He finally did it. He won a playoff game. A round of applause should be given to Matt Ryan for his gutsy performance on Sunday. It wasn’t without mistakes, as he threw two interceptions, but he fought back and put his team in a position to win with two big throws in the dying seconds of the fourth quarter.
When Ryan walked onto the field prior to taking the first snap of his final drive, Brian Billick was nostalgic. He kept referencing the mighty comeback Ryan led against the Chicago Bears in 2008, which was a very good and somewhat similar one to this. On Ryan’s final throw that day to set up the game-winning field goal, he hooked up with wide receiver Michael Jenkins, as Billick later recalled, around the 30-yard line on a corner route that was ran on the backside of the formation. Then kicker Jason Elam struck the ball through the uprights for a 22-to-20 victory.
All I could think about during Billick’s recount was when Steve Young stood on the sideline at Super Bowl XXIX and yelled “someone take the monkey off my back!”. This was Ryan’s chance the get the monkey off his and he took full advantage of it. Despite his team blowing a 20-point lead, Ryan was poised to get his first playoff win. And on his first throw, he completed a pass just in-bounds to slot receiver Harry Douglas for 22 yards on a passing concept that Young knew very well: Sail.
Sail is a three-man combination concept that floods one area of the field. On this play, the Falcons did just that from a Trips Left set.
Wide receiver Roddy White was given a go-route, and its purpose was to clear out cornerback Brandon Browner. Browner was playing with deep third responsibilities on this play because Seahawks defensive coordinator Gus Bradley interestingly called for a fire zone blitz — a five-man rush consisting of three underneath defenders and three deep ones — on the play. Whereas most coaches sit back in prevent coverage, Bradley was aggressive. However, like his colleagues going up against Ryan this season, he was going to be burned.
The next route was the sail route ran by Douglas, who was the No. 2 receiver (counting from the sideline in). He was going to be Ryan’s target on this play, but not before tight end Tony Gonzalez ran his route. Gonzalez, the third and final threat from the left side of the formation, ran a flat route to draw the attention of nickel cornerback Marcus Trufant.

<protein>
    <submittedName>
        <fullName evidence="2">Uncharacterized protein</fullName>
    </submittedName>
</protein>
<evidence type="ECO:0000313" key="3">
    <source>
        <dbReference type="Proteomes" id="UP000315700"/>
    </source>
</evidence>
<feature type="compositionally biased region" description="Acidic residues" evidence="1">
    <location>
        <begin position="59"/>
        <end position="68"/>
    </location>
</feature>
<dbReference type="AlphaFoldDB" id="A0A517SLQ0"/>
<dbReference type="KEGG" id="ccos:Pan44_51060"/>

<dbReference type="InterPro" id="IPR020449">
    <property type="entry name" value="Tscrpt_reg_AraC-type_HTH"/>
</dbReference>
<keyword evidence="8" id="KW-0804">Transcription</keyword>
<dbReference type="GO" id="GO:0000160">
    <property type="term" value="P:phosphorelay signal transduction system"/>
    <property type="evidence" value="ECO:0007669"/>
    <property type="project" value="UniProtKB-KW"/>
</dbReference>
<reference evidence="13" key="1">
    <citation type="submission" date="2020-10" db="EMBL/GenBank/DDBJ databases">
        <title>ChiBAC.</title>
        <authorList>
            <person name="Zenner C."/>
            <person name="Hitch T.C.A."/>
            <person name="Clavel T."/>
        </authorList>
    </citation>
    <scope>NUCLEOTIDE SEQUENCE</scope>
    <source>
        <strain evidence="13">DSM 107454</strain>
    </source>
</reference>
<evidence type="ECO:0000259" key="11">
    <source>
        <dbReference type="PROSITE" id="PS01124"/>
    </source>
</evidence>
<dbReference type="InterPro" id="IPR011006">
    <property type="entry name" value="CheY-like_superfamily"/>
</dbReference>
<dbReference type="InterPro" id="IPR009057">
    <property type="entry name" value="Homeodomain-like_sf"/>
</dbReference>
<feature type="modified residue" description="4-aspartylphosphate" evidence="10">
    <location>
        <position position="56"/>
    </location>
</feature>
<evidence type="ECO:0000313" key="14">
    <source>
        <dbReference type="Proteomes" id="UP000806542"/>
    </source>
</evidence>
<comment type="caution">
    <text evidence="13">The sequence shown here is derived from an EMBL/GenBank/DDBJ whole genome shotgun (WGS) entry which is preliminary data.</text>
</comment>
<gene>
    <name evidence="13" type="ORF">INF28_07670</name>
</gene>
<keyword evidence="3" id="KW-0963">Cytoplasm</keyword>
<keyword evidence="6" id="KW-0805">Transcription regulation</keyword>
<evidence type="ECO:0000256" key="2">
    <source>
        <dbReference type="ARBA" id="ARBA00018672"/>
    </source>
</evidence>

When Trufant ran to the flats to cover Gonzalez, it was an interesting coverage assignment because it forced middle linebacker Bobby Wagner to run from basically the line of scrimmage to Douglas, who ran his sail route. As athletic as Wagner is, this was a tough cover for him because was asked to cover a significant amount of ground and cover a speedy receiver. As one could predict, there was quite a bit of separation between Douglas and Wagner when the former broke off his route outside.
With Browner cleared out by Roddy White’s vertical route, and Tony Gonzalez occupying Trufant, Douglas was able to work his sail route in between his teammates for the 22-yard reception.
After the catch, Billick said, “and this is exactly how they came back in the Chicago game, with a deep outside throw, I believe, it was Michael Jenkins from before. ” He was right; the only difference was roughly 20 yards, which would mostly come on the second throw, a 19-yard strike to Gonazlez. The throw to Gonzalez put the Falcons in field goal range, and they capitalized when Matt Bryant split the uprights for the 30-28 win.
It was Ryan’s first career playoff win and fifth career comeback in the final minute of the fourth quarter, which is the most ever by a quarterback according to Scott Kacsmar Cold Hard Football Facts. Ryan also has a fourth quarter comeback percentage of .552, which is the highest in NFL history. If he’s to get his second playoff win and advance to the Super Bowl, he will have to make more big throws this upcoming Sunday against a very impressive San Francisco 49ers defense.
Will he be able to do it?